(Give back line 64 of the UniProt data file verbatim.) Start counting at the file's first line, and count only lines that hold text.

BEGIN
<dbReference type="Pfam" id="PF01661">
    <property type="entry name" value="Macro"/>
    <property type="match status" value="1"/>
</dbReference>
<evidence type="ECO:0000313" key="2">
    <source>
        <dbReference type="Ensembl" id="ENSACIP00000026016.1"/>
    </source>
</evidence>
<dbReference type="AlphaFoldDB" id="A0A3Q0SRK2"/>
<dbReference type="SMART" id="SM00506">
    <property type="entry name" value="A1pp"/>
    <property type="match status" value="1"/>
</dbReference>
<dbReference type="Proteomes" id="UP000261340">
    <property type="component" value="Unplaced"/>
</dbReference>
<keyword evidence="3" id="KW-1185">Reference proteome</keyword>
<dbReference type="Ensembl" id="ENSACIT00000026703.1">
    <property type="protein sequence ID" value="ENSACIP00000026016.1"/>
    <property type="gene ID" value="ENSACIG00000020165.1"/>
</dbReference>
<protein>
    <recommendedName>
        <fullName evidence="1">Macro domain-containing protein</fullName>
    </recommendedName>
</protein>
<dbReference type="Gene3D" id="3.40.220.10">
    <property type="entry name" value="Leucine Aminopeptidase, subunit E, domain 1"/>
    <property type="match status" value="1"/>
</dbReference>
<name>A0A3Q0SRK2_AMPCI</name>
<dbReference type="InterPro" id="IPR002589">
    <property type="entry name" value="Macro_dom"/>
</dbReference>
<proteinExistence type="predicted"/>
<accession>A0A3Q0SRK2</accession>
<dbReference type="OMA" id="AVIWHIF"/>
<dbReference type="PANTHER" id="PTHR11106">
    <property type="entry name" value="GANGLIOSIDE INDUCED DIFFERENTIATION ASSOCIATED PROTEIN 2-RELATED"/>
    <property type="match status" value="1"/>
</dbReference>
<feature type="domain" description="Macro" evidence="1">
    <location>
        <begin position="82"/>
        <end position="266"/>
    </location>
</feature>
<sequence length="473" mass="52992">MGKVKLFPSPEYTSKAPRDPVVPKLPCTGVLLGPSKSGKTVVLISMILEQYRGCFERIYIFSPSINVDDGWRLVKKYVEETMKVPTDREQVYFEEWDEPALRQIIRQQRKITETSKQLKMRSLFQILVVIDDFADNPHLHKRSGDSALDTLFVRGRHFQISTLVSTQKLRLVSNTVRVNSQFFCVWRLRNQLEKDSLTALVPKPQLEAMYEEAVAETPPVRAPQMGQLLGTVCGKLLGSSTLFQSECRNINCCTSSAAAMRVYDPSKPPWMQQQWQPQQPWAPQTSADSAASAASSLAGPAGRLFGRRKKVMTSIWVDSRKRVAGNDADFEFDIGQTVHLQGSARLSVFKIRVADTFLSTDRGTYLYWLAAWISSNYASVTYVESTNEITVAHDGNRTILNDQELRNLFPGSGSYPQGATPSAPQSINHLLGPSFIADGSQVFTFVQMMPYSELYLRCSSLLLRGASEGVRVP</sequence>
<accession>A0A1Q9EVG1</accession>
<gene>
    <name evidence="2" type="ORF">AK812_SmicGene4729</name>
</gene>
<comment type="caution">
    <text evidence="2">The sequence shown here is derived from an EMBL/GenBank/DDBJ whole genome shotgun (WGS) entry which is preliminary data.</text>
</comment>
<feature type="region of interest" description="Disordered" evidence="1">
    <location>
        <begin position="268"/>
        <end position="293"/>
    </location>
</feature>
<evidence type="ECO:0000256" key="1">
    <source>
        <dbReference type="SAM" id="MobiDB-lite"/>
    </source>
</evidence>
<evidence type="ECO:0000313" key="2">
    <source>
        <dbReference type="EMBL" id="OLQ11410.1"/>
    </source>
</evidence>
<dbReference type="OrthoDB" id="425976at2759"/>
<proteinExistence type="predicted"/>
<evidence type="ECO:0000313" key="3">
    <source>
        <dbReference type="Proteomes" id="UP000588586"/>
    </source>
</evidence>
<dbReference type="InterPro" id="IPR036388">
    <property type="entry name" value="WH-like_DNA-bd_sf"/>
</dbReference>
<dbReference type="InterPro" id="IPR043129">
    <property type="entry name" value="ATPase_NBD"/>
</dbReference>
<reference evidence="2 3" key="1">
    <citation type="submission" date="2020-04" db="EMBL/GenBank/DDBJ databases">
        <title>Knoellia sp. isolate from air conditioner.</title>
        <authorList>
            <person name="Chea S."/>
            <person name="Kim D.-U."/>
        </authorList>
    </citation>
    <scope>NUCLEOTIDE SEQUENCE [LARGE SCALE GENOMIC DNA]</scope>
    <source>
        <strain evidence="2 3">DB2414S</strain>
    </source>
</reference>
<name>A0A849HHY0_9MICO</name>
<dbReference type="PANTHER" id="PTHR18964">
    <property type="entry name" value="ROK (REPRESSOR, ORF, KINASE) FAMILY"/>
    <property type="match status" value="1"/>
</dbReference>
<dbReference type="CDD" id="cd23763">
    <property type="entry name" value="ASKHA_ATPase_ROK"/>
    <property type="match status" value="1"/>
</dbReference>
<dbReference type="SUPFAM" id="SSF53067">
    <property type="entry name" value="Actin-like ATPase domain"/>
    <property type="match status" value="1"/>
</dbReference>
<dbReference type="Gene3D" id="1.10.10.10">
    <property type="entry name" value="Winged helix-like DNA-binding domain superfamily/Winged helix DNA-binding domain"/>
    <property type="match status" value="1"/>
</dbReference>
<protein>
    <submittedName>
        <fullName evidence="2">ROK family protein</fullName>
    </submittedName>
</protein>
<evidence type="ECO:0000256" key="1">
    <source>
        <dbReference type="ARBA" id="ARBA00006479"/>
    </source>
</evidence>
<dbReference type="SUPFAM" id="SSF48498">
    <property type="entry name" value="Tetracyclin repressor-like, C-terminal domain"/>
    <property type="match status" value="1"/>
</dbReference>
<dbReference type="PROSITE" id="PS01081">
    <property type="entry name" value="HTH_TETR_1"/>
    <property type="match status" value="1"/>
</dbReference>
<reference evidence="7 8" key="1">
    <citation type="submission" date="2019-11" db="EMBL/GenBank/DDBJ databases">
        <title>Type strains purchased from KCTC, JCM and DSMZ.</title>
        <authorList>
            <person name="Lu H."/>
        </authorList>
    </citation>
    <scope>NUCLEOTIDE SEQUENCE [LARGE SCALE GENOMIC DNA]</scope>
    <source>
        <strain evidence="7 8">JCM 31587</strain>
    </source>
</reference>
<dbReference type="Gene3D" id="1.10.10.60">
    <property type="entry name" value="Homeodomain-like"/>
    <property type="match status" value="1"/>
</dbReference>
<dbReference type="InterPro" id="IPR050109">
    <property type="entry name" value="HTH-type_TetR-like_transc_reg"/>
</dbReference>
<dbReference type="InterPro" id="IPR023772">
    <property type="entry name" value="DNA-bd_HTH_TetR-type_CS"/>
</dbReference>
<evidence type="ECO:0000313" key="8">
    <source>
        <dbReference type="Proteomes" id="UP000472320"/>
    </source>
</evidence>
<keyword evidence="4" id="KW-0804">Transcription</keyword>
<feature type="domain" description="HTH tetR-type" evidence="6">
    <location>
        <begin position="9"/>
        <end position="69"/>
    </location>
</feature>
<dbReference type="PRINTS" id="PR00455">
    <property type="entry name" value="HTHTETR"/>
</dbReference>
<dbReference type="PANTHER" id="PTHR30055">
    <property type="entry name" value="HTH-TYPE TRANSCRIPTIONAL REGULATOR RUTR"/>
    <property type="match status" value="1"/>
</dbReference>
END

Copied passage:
    <source>